Article

Removes All Obstacles: Abortifacients in Nineteenth-Century Toronto and Beyond

International Journal of Historical Archaeology, Vol. 20 no. 4 (2016)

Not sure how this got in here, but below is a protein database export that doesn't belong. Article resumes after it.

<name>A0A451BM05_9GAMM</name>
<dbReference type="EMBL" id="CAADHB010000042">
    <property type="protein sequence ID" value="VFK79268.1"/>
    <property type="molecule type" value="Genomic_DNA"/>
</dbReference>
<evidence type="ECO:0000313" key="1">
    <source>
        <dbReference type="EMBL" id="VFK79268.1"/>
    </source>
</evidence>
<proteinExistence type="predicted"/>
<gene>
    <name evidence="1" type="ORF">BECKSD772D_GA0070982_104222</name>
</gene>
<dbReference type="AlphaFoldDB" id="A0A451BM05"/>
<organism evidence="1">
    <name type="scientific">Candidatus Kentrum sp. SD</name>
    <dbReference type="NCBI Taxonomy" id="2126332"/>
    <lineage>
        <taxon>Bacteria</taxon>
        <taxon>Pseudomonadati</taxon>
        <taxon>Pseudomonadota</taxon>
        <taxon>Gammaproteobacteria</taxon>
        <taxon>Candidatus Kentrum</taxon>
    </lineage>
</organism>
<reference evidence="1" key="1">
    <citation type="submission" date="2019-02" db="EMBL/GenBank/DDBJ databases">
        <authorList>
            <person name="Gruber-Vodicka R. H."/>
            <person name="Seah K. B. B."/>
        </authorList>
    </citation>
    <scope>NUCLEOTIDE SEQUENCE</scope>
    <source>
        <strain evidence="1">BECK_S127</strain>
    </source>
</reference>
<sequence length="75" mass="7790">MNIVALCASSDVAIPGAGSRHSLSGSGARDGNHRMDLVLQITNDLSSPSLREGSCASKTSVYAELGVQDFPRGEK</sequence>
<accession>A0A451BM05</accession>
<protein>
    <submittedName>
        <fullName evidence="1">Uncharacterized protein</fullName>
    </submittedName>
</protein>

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Exploring the biographies of small artifacts from archaeological contexts is an endeavour that can expose unrealized or forgotten historical and cultural meaning at local, regional, national, and international levels. The recovery of a small glass bottle embossed with the name “Sir J. Clarke’s Female Pills” from a site in Toronto has drawn together the production history and advertising during the nineteenth century of a patent medicine product classed as an abortifacient. Furthermore, it connects the history of women’s health and fertility rights to the social and economic motivations influencing control over family planning.


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